Starting phase 1: May 28- June 11 Author Carolien Jacobs
To start off field research in South Kivu province, Carolien Jacobs (Leiden University) spent two weeks in Bukavu from May 28-June 11. Together with ISDR researcher Patrick Milabyo, Carolien started by making sure all project formalities were met; in DR Congo this means not only making contractual arrangements about collaboration, but also obtaining an ‘ordre de mission’, a letter from an organisation or institute in DRC that allows researchers to carry out their activities in the field. Such letters briefly set out the aim of research, but also identify research locations and modes of transport. In our case, the administration of ISDR (Institut Supérieur pour le Développement Rural) provides these letters. Once researchers go to the field, they usually pass at different authorities to show their letter. Authorities sign the letter and put a stamp on it. It is an important procedure to fulfill before actual data collection can start.
From June to early September, the local researchers Innocent, Joachim and Stanislas continued data collection in Bukavu for two days per week. During this period they sent regular reports to Carolien and these reports were then discussed during Skype sessions.
In September, Carolien spent another two weeks in Bukavu. The aim of this visit was twofold; to wrap up phase 1 of the research, and to start phase 2. To end phase 1, we sat together again for two days and talked about the findings thus far and the extent at which differences and similarities were found in the different suburbs of Bukavu. We also prepared a workshop to inform a wide range of stakeholders about our findings thus far.
During a three-week period of fieldwork, Hélène Flaam joined the team of local researchers in Faradje. APRu has been a research partner of the Conflict Research Group since 2012, and has developed an extensive knowledge on local socio-political and military dynamics and justice needs. For this fieldwork a survey was developed that aimed at getting a better understanding of justice issues and justice needs of IDPs, which have been displaced because of LRA activities. Once the survey was modified and tested on the ground and the researchers trained, 300 respondents were questioned in 12 different sites in the Faradje territory. Together with the support of local authorities and the perseverance of the APRu-team, the research turned out to be a huge success.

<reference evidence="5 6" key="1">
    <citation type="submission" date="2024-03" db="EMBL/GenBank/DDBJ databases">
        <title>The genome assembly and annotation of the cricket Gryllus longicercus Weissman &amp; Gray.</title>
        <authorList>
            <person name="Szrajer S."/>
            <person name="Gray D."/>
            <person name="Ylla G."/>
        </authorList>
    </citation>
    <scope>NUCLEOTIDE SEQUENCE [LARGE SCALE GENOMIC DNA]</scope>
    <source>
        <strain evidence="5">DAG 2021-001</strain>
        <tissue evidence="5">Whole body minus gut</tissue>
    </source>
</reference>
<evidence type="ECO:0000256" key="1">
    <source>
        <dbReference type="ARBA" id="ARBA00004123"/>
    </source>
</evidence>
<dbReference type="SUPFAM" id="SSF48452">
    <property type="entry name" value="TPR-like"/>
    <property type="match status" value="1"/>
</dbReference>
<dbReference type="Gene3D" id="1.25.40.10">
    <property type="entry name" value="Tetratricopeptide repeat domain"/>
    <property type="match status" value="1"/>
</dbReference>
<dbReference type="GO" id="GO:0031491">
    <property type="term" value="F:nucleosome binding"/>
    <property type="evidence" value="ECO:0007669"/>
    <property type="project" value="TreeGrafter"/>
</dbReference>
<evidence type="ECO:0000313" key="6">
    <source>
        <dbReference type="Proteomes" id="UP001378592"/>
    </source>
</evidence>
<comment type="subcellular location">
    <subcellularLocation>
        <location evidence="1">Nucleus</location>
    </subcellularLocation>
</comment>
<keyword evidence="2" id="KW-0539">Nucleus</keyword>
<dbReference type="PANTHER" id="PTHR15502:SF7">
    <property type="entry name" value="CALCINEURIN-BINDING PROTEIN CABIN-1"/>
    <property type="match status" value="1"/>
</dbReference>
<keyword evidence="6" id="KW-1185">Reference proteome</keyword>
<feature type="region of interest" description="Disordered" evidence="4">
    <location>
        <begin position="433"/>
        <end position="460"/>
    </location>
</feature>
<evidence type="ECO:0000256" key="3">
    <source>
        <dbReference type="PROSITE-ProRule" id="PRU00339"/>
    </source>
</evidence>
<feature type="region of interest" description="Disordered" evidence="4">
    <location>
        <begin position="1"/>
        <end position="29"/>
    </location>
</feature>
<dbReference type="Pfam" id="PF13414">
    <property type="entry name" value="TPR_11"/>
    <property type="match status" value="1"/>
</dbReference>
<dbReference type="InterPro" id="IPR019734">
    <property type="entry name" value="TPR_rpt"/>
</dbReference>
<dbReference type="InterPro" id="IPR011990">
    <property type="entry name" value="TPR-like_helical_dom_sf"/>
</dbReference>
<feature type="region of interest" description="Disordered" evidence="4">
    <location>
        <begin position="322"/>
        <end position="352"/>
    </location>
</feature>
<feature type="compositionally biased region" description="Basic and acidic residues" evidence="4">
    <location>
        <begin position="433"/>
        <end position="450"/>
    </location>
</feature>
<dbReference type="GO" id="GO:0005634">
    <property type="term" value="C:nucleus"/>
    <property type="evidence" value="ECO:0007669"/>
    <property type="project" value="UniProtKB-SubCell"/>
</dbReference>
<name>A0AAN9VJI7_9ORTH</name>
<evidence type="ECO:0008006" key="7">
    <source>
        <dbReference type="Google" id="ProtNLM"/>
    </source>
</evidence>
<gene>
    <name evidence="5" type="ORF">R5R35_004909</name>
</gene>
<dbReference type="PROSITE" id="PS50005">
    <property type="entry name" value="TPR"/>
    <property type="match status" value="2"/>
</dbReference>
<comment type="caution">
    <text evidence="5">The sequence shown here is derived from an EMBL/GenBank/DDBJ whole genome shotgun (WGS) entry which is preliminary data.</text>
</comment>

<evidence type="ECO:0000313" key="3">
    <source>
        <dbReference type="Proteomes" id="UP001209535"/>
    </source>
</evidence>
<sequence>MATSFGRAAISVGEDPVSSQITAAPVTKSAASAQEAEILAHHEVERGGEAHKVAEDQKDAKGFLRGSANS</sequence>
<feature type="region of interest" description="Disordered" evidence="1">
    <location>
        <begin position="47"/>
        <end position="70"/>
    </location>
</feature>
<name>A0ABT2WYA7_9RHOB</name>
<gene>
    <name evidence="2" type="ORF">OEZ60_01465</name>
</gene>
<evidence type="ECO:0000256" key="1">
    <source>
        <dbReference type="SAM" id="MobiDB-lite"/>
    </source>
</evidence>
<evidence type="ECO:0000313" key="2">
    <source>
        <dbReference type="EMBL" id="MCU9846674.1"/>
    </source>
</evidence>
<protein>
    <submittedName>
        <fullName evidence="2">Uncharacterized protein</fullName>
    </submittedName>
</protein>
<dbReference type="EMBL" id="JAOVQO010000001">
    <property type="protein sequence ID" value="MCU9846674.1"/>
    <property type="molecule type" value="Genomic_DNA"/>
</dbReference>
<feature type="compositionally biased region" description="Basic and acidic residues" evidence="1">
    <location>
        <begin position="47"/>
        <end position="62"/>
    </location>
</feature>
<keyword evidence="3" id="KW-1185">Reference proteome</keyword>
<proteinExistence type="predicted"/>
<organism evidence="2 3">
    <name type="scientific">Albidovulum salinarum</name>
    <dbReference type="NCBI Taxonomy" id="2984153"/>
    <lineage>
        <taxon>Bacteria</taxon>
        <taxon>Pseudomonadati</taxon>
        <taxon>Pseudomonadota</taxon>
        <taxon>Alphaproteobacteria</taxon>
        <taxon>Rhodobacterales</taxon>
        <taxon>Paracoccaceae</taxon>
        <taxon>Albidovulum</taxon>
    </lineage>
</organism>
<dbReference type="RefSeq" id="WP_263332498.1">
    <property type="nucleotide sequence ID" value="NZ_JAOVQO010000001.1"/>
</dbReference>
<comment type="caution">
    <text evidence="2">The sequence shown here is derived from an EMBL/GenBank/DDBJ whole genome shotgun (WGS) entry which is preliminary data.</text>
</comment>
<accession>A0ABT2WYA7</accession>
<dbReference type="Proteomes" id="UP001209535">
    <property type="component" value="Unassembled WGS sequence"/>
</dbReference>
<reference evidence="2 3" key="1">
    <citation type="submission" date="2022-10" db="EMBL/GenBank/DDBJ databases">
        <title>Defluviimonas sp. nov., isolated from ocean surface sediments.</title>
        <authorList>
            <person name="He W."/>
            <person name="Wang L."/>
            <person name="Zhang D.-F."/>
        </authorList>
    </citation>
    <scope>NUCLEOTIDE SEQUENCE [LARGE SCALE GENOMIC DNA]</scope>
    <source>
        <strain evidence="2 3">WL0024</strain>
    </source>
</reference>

During this field trip, Hélène Flaam joined the local research team of SAIPED in the Dungu territory, Haut-Uele. A range of respondents, justice providers, promoters and beneficiaries were interviewed. Respondents included customary chiefs, representatives of civil society and humanitarian organizations, lawyers, police officers, state officials, camp chiefs, and of course IDPs themselves. Furthermore, almost 400 respondents participated in a survey that covered justice issues and experiences of litigants. IDPs as well as non-displaced people were questioned.
The situation here is quit different than around Faradje, which is a more remote area than Dungu. After the LRA attacks in 2008, known as the Christmas massacres, Dungu was overwhelmed with international NGOs and agencies. However, since last year, its number is decreasing rapidly.
Tatiana Carayannis, Aaron Pangburn and Mignonne Fowlis from the Social Science Research Council (SSRC) joined a team of their local researchers on a field visit to two of their western DRC research sites, Gemena and Gbadolite in the northwest province of Equateur for a series of interviews with government officials, civil society representatives, and customary leaders on issues of public authority. While near the border of the Central African Republic, the trip also served as an opportunity to visit the Inke refugee camp, home to approximately 13,000 Central African refugees, where the team initiated conversations on a new research project focusing on access to justice for displaced populations in the DRC.
SSRC manages the research in Western DRC, which includes Central African refugee camps and the communities surrounding them. The research trip was preceded by a WOTRO kickoff workshop in Kinshasa from 29-31 January 2015.
On 29-30 January 2015, the consortium partners of the ‘Accommodation of justice for displaced in DRC’ project convened their kick-off workshop in Kinshasa. The project is based at and coordinated out of the Conflict Research Group (University of Ghent) other key partners include, Cordaid, Wageningen University and the Institut Supérieur de Développement Rural. During the workshop, participants presented initial mapping studies of justice enhancing mechanisms in the each of the provincial sites, as well as a literature review focused on the research questions of the project. On the second day, the group invited Congolese and international NGOs and UN agencies working on issues of displacement and access to justice for feedback, and to connect the research with broader policy audiences.